Most of us will be confined to the limits of the UK’s 31,368km coastline this summer.
Things might feel a little claustrophobic for seasoned travellers, but - though we may be slightly lacking in ‘official’ natural and manmade wonders - the country isn’t short of alternatives to spectacular world sites.
Here are our UK alternatives to iconic world sites, from the Great Wall of China to the Golden Gate Bridge.
Instead of Neuschwanstein Castle try Dunrobin Castle
Neuschwanstein Castle was built as a private retreat for the shy King Ludwig II, who died seven weeks before its completion. Since March 2020, the castle has stood as he intended - quiet and near-empty, rather than overflowing with awestruck visitors.
The ‘castle of the fairytale’ king will continue to be off-limits for most of us in 2021, but Scotland has its very own royal residency worthy of a European fairytale. Overlooking the Dornoch Firth, Dunrobin Castle was inspired by French architect Eugène Viollet-le-Duc, who was renowned for the restoration of Notre Dame and Château de Pierrefonds.
Once the seat of Clan Sutherland, Dunrobin is now the home of immaculately manicured gardens and a museum. This makes for an unmissable stop for anyone driving the NC500.
Instead of the Great Wall of China try Hadrian’s Wall
One was built over centuries to keep Mongol tribes (and other northern invaders) out, the other to “separate the Romans from the barbarians” - don’t take it personally, Scotland.
Though Emperor Hadrian’s 117km wall is no match for the wonder of the world in terms of scale (China’s Great Wall covers a distance of 21,196km) it should be more than capable of providing history buffs with a fix this summer.
Stretching from the Irish Sea to the North Sea, the wall is punctuated with forts and remarkably well preserved ruins, often overrun by the British countryside.
Today, the most impressive surviving section of the wall can be found at Housesteads Roman Fort, with stretches of the ancient wall reaching 10 feet. The fort is also home to a museum, detailing the original structure of the now ruined fort.
Instead of Mont-Saint-Michel try Lindisfarne
“Are you serious?”
Those were likely the words of Bishop Aubert of Avranches, when the archangel Michael appeared to him requesting he build a church on a rocky islet at the mouth of Couesnon River in Normandy. The bishop persisted, however, and erected the first structures which make up the simply magnificent UNESCO recognised Mont-Saint-Michel commune.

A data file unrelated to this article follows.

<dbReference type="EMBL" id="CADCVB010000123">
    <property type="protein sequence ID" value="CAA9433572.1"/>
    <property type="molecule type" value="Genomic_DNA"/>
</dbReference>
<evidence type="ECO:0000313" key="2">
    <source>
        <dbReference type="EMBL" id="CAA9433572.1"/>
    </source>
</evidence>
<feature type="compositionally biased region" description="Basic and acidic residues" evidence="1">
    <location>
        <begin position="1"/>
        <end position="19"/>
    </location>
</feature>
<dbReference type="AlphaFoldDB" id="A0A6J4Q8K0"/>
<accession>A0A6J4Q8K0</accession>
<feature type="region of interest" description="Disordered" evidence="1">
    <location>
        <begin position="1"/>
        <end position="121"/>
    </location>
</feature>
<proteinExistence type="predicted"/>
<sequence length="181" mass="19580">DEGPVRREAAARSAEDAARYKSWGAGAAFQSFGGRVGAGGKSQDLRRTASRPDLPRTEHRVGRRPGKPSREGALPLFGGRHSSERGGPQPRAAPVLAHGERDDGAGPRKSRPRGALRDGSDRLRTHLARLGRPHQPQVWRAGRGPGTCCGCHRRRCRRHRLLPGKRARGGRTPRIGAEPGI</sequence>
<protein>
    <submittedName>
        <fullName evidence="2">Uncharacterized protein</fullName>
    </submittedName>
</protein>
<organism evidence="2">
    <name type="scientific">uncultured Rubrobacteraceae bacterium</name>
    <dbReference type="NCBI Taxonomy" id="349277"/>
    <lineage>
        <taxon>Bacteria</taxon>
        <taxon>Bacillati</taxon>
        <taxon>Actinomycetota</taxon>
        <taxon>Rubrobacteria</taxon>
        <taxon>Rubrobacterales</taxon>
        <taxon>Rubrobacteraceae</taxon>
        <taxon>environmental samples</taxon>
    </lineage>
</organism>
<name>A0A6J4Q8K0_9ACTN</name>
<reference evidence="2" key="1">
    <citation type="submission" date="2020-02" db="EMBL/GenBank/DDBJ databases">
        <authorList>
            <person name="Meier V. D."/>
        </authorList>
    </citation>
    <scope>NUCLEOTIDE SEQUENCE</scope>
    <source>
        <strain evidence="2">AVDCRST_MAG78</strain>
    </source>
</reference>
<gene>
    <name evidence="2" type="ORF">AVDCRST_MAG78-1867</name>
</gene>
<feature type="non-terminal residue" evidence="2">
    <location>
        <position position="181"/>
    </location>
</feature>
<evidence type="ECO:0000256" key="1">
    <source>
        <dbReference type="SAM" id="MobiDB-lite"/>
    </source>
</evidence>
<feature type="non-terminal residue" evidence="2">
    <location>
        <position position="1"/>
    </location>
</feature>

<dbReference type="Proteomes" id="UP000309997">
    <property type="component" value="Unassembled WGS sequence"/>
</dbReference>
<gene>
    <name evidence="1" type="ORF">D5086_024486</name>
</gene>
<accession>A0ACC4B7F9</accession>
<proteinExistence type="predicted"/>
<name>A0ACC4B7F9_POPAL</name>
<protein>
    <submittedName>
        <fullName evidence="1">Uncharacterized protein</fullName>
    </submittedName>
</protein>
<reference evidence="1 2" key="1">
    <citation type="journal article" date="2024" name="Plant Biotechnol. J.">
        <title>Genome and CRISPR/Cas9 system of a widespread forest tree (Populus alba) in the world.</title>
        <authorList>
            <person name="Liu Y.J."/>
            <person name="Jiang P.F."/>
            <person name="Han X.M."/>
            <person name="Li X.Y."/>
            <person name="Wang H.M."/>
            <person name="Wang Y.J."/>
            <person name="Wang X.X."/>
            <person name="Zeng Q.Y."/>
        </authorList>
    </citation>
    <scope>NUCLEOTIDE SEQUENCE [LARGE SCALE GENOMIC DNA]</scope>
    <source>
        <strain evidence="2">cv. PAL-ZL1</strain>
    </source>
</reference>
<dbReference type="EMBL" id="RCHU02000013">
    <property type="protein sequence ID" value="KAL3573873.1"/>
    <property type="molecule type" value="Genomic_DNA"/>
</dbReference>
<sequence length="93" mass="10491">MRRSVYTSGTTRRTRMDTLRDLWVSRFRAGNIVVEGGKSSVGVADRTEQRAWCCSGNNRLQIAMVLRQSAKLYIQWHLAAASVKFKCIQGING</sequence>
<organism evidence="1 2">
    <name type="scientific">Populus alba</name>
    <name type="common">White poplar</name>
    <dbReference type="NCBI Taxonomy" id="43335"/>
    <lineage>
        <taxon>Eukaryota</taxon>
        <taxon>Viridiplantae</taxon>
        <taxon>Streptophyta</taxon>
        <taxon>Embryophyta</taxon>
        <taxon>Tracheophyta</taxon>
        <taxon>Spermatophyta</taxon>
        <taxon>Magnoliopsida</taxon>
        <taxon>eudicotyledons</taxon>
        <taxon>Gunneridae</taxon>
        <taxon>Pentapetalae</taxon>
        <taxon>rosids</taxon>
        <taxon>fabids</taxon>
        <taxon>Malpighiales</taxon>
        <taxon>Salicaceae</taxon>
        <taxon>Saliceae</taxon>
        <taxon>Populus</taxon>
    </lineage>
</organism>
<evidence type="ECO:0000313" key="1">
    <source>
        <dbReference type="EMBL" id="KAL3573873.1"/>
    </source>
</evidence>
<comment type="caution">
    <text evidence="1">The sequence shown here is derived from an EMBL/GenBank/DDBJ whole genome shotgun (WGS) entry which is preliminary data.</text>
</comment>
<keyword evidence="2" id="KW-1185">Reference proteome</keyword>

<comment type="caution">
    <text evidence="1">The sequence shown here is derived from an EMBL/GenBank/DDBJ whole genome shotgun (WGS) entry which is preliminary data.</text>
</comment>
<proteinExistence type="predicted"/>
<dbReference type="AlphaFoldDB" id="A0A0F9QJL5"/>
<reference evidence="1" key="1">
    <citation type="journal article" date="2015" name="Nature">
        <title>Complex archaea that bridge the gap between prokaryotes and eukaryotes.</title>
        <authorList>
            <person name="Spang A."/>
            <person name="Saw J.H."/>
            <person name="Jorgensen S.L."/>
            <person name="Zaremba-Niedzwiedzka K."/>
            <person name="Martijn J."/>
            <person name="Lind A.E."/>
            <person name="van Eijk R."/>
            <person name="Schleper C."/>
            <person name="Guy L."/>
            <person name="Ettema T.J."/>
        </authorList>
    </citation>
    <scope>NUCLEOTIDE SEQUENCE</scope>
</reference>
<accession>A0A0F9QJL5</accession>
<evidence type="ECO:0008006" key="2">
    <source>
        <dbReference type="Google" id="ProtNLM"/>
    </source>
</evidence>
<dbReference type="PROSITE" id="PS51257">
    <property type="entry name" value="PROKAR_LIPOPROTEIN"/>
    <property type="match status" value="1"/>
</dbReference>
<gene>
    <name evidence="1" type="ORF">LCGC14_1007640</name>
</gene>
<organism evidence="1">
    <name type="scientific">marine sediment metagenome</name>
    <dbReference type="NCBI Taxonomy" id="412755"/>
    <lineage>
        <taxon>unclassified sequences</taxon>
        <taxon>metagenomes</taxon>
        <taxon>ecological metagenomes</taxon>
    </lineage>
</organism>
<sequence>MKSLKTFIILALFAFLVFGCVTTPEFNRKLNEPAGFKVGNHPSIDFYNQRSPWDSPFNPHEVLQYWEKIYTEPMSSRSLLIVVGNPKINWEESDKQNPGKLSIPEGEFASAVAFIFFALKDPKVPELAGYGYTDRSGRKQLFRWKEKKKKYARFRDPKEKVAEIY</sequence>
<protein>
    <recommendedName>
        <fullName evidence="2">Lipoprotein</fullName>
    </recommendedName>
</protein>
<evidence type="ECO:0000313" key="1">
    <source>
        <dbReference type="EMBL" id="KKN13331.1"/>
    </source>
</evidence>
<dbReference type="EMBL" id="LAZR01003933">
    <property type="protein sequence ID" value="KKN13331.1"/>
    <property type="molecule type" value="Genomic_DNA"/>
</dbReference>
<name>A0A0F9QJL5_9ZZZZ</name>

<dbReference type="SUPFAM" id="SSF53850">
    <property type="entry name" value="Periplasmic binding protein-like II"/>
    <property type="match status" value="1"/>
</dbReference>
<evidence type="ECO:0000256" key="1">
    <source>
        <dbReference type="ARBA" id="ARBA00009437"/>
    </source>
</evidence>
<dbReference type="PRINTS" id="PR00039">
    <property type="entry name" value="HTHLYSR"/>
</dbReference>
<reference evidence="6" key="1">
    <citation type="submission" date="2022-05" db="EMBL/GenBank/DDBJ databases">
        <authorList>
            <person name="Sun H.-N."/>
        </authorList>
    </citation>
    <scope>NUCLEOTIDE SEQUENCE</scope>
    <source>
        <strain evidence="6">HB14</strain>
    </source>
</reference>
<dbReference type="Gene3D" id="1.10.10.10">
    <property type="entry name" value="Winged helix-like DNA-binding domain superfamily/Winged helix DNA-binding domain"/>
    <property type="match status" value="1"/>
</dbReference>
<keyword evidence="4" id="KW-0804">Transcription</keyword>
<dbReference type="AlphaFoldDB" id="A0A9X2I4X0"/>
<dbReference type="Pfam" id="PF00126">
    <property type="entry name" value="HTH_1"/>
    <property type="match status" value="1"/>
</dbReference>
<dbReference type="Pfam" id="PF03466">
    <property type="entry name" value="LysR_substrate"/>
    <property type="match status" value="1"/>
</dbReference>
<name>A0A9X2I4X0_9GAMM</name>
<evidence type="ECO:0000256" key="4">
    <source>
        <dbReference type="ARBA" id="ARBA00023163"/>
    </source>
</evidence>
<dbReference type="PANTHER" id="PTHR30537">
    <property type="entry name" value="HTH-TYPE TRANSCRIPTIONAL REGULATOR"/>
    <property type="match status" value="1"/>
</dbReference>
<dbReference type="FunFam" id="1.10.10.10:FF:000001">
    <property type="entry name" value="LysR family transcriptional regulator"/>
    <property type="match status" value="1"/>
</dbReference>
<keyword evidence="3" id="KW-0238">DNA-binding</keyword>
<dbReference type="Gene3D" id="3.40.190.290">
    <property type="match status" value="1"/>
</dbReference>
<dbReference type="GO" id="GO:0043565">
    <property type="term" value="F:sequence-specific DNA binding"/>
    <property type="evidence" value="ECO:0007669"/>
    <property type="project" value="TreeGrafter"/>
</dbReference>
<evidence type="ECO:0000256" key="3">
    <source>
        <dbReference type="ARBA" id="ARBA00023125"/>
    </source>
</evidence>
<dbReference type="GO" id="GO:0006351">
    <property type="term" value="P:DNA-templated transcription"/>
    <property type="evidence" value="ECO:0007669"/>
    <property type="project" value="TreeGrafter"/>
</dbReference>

Off the coast of Northumberland is another tidal island home to a religious community - the Holy Isle of Lindisfarne. Today, a community of 150 lives on the island, which is also home to the ruins of Lindisfarne Priory. This was once an epicentre of Anglo Saxon christianity, as well as a remarkable 16th century castle. The village itself, renowned for its hospitality, is peppered with pubs, cafes and guesthouses.
Just be sure to read crossing times before visiting.
Instead of The Parthenon try Penshaw Monument
What do the Greek Goddess Athena and John Lambton, First Earl of Durham have in common? They both had magnificent Greek temples built in their honour.
The Parthenon - a symbol of democracy - is perched on the Acropolis and looks over history-steeped Athens, while the more modest Penshaw Monument sits at the top of Penshaw Hill in the city of Sunderland.
With travel to Greece limited, we suggest heading to the north east and marvelling at the ambitious tribute to the former statesman. Though it bears a likeness to the Parthenon, the monument was, in fact, built to resemble the Temple of Hephaestus in Athens.
Instead of Uluru try Suilven
Situated slap bang in the centre of Australia, the impossibly steep and otherworldly Uluru is sacred to the Pitjantjatjara people and is a symbol of pride to all Australians.
Travel to Australia, which has fared relatively well during the coronavirus pandemic, remains effectively off-limits to UK travellers, but there’s a peak in the northern reaches of mainland Scotland which rivals Uluru in its sheerness and ethereal beauty.
Suilven towers over the rolling moorland of Assynt - its prominence and impossible shape a glitch of nature. Remarkably, the 731 metre peak can be tackled by hikers via a long walk-in and a well-marked - but exposed - mountain path.
Instead of Golden Gate Bridge try The Humber Bridge
In 1994, the American Society of Civil Engineers declared the Golden Gate Bridge - linking San Francisco and Marin County - a Wonder of the Modern World, due to it being the longest suspension bridge in the world from 1937 to 1964.
The society was clearly biased, neglecting to acknowledge the Humber Bridge linking East Ridings of Yorkshire and North Lincolnshire, which stood as the lengthiest span from its opening in 1981 until 1998.
Queen Elizabeth II described the bridge as her hat-trick goal, referencing the other two major British suspension bridges built in her lifetime - the Forth Road Bridge and the Severn Bridge. The Queen hailed the Humber Bridge’s “beauty”, and labelled it “a splendid advertisement for British engineering”.
Though it is possible to walk across the bridge, we recommend following the Yorkshire Wolds Trail on the Humber Estuary to truly appreciate the structure’s scale and brutal beauty described by the Queen.
Instead of Leaning tower of Pisa try Church of St Mary and All Saints
Pisa doesn’t hold a monopoly on iconic wonky towers.
The Church of St Mary and All Saints in Chesterfield is famed for its “crooked spire” supposedly caused by the lead that covers the tower. Experts believe that the lead on the south side of the spire heats up at a greater rate than the north side, resulting in the askew roof.
Typically tours of the Derbyshire tower are held on Fridays and Saturdays - you can read about availability of tours here.
Those who are really missing Tuscany might consider making a trip to Lombardi’s on Sheffield Road, renowned for its authentic Italian food.